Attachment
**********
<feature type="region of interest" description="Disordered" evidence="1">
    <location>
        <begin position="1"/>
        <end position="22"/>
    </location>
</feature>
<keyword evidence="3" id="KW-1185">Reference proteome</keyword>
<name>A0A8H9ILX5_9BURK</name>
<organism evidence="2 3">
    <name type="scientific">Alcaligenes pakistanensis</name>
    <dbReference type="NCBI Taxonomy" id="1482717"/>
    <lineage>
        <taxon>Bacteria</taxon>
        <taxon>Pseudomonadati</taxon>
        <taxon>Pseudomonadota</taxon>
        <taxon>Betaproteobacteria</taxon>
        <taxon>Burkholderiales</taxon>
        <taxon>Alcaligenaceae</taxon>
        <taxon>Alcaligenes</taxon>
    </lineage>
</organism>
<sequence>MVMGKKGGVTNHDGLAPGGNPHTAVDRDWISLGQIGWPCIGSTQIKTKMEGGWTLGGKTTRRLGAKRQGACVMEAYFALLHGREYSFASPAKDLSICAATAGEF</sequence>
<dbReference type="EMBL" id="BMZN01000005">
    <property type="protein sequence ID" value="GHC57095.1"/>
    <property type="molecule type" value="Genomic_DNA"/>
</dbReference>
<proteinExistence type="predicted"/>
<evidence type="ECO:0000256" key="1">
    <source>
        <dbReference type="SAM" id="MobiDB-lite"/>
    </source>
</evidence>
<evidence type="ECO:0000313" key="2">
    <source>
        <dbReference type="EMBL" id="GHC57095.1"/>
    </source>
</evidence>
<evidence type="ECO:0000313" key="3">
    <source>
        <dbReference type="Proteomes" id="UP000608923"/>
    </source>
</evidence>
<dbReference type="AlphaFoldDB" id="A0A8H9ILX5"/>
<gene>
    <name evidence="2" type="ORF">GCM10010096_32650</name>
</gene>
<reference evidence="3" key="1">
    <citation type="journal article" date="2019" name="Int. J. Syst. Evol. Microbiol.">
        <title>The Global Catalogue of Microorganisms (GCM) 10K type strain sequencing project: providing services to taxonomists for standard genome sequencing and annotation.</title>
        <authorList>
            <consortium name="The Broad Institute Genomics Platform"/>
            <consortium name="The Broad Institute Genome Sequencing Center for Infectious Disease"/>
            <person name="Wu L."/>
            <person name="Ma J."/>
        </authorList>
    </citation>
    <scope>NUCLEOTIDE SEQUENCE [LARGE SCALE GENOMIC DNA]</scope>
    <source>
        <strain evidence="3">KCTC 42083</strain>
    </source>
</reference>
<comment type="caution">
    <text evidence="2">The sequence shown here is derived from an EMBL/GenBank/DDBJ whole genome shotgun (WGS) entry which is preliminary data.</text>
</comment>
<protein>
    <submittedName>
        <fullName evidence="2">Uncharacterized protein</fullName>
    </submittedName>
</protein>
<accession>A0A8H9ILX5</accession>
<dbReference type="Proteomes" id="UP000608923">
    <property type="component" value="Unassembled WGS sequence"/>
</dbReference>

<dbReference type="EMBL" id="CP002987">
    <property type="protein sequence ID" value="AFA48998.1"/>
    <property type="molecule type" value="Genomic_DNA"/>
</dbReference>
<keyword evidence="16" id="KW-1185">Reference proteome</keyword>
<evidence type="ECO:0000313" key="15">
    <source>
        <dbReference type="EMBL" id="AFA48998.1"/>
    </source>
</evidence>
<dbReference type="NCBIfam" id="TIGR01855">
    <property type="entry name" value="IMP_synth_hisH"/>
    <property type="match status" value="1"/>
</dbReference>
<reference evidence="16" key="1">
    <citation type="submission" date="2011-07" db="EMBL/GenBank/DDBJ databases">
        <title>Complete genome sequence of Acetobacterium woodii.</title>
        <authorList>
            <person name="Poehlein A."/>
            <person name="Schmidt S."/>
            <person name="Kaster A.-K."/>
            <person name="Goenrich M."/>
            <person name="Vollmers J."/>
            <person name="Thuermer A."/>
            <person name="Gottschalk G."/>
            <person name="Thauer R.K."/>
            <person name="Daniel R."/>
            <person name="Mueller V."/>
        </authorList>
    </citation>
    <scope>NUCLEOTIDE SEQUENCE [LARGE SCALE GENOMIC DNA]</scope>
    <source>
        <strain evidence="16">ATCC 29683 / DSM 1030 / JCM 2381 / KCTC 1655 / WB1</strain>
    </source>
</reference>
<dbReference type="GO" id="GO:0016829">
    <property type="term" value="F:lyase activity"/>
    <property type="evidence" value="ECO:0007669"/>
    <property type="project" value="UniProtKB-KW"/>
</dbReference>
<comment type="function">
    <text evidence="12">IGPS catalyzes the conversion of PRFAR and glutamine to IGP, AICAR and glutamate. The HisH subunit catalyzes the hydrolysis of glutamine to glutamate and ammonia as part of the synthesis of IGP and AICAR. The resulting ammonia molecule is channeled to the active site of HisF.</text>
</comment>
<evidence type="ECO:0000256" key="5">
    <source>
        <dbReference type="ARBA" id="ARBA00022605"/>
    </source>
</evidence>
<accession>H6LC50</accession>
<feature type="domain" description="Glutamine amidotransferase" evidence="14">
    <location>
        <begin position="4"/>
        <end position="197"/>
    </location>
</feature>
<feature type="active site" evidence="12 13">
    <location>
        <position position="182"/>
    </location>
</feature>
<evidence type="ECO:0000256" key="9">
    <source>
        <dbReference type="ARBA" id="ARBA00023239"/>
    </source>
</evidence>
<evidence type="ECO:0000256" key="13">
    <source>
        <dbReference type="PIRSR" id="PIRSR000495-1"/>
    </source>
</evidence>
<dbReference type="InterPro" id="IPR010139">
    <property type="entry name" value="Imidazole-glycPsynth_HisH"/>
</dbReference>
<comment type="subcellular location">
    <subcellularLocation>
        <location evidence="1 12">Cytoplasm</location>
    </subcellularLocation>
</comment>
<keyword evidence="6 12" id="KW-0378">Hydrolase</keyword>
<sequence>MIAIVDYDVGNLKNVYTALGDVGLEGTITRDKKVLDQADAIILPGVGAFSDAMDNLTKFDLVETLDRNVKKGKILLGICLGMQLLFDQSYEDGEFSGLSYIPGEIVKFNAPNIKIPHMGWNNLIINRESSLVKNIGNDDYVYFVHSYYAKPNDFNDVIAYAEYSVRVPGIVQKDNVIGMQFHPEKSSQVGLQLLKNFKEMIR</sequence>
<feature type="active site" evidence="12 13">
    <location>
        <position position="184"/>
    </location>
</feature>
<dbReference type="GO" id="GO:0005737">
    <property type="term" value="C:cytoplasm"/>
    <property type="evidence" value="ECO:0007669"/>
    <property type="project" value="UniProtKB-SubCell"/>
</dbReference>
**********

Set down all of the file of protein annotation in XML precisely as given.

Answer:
<feature type="region of interest" description="Disordered" evidence="1">
    <location>
        <begin position="1"/>
        <end position="22"/>
    </location>
</feature>
<keyword evidence="3" id="KW-1185">Reference proteome</keyword>
<name>A0A8H9ILX5_9BURK</name>
<organism evidence="2 3">
    <name type="scientific">Alcaligenes pakistanensis</name>
    <dbReference type="NCBI Taxonomy" id="1482717"/>
    <lineage>
        <taxon>Bacteria</taxon>
        <taxon>Pseudomonadati</taxon>
        <taxon>Pseudomonadota</taxon>
        <taxon>Betaproteobacteria</taxon>
        <taxon>Burkholderiales</taxon>
        <taxon>Alcaligenaceae</taxon>
        <taxon>Alcaligenes</taxon>
    </lineage>
</organism>
<sequence>MVMGKKGGVTNHDGLAPGGNPHTAVDRDWISLGQIGWPCIGSTQIKTKMEGGWTLGGKTTRRLGAKRQGACVMEAYFALLHGREYSFASPAKDLSICAATAGEF</sequence>
<dbReference type="EMBL" id="BMZN01000005">
    <property type="protein sequence ID" value="GHC57095.1"/>
    <property type="molecule type" value="Genomic_DNA"/>
</dbReference>
<proteinExistence type="predicted"/>
<evidence type="ECO:0000256" key="1">
    <source>
        <dbReference type="SAM" id="MobiDB-lite"/>
    </source>
</evidence>
<evidence type="ECO:0000313" key="2">
    <source>
        <dbReference type="EMBL" id="GHC57095.1"/>
    </source>
</evidence>
<evidence type="ECO:0000313" key="3">
    <source>
        <dbReference type="Proteomes" id="UP000608923"/>
    </source>
</evidence>
<dbReference type="AlphaFoldDB" id="A0A8H9ILX5"/>
<gene>
    <name evidence="2" type="ORF">GCM10010096_32650</name>
</gene>
<reference evidence="3" key="1">
    <citation type="journal article" date="2019" name="Int. J. Syst. Evol. Microbiol.">
        <title>The Global Catalogue of Microorganisms (GCM) 10K type strain sequencing project: providing services to taxonomists for standard genome sequencing and annotation.</title>
        <authorList>
            <consortium name="The Broad Institute Genomics Platform"/>
            <consortium name="The Broad Institute Genome Sequencing Center for Infectious Disease"/>
            <person name="Wu L."/>
            <person name="Ma J."/>
        </authorList>
    </citation>
    <scope>NUCLEOTIDE SEQUENCE [LARGE SCALE GENOMIC DNA]</scope>
    <source>
        <strain evidence="3">KCTC 42083</strain>
    </source>
</reference>
<comment type="caution">
    <text evidence="2">The sequence shown here is derived from an EMBL/GenBank/DDBJ whole genome shotgun (WGS) entry which is preliminary data.</text>
</comment>
<protein>
    <submittedName>
        <fullName evidence="2">Uncharacterized protein</fullName>
    </submittedName>
</protein>
<accession>A0A8H9ILX5</accession>
<dbReference type="Proteomes" id="UP000608923">
    <property type="component" value="Unassembled WGS sequence"/>
</dbReference>

<dbReference type="EMBL" id="CP002987">
    <property type="protein sequence ID" value="AFA48998.1"/>
    <property type="molecule type" value="Genomic_DNA"/>
</dbReference>
<keyword evidence="16" id="KW-1185">Reference proteome</keyword>
<evidence type="ECO:0000313" key="15">
    <source>
        <dbReference type="EMBL" id="AFA48998.1"/>
    </source>
</evidence>
<dbReference type="NCBIfam" id="TIGR01855">
    <property type="entry name" value="IMP_synth_hisH"/>
    <property type="match status" value="1"/>
</dbReference>
<reference evidence="16" key="1">
    <citation type="submission" date="2011-07" db="EMBL/GenBank/DDBJ databases">
        <title>Complete genome sequence of Acetobacterium woodii.</title>
        <authorList>
            <person name="Poehlein A."/>
            <person name="Schmidt S."/>
            <person name="Kaster A.-K."/>
            <person name="Goenrich M."/>
            <person name="Vollmers J."/>
            <person name="Thuermer A."/>
            <person name="Gottschalk G."/>
            <person name="Thauer R.K."/>
            <person name="Daniel R."/>
            <person name="Mueller V."/>
        </authorList>
    </citation>
    <scope>NUCLEOTIDE SEQUENCE [LARGE SCALE GENOMIC DNA]</scope>
    <source>
        <strain evidence="16">ATCC 29683 / DSM 1030 / JCM 2381 / KCTC 1655 / WB1</strain>
    </source>
</reference>
<dbReference type="GO" id="GO:0016829">
    <property type="term" value="F:lyase activity"/>
    <property type="evidence" value="ECO:0007669"/>
    <property type="project" value="UniProtKB-KW"/>
</dbReference>
<comment type="function">
    <text evidence="12">IGPS catalyzes the conversion of PRFAR and glutamine to IGP, AICAR and glutamate. The HisH subunit catalyzes the hydrolysis of glutamine to glutamate and ammonia as part of the synthesis of IGP and AICAR. The resulting ammonia molecule is channeled to the active site of HisF.</text>
</comment>
<evidence type="ECO:0000256" key="5">
    <source>
        <dbReference type="ARBA" id="ARBA00022605"/>
    </source>
</evidence>
<accession>H6LC50</accession>
<feature type="domain" description="Glutamine amidotransferase" evidence="14">
    <location>
        <begin position="4"/>
        <end position="197"/>
    </location>
</feature>
<feature type="active site" evidence="12 13">
    <location>
        <position position="182"/>
    </location>
</feature>
<evidence type="ECO:0000256" key="9">
    <source>
        <dbReference type="ARBA" id="ARBA00023239"/>
    </source>
</evidence>
<evidence type="ECO:0000256" key="13">
    <source>
        <dbReference type="PIRSR" id="PIRSR000495-1"/>
    </source>
</evidence>
<dbReference type="InterPro" id="IPR010139">
    <property type="entry name" value="Imidazole-glycPsynth_HisH"/>
</dbReference>
<comment type="subcellular location">
    <subcellularLocation>
        <location evidence="1 12">Cytoplasm</location>
    </subcellularLocation>
</comment>
<keyword evidence="6 12" id="KW-0378">Hydrolase</keyword>
<sequence>MIAIVDYDVGNLKNVYTALGDVGLEGTITRDKKVLDQADAIILPGVGAFSDAMDNLTKFDLVETLDRNVKKGKILLGICLGMQLLFDQSYEDGEFSGLSYIPGEIVKFNAPNIKIPHMGWNNLIINRESSLVKNIGNDDYVYFVHSYYAKPNDFNDVIAYAEYSVRVPGIVQKDNVIGMQFHPEKSSQVGLQLLKNFKEMIR</sequence>
<feature type="active site" evidence="12 13">
    <location>
        <position position="184"/>
    </location>
</feature>
<dbReference type="GO" id="GO:0005737">
    <property type="term" value="C:cytoplasm"/>
    <property type="evidence" value="ECO:0007669"/>
    <property type="project" value="UniProtKB-SubCell"/>
</dbReference>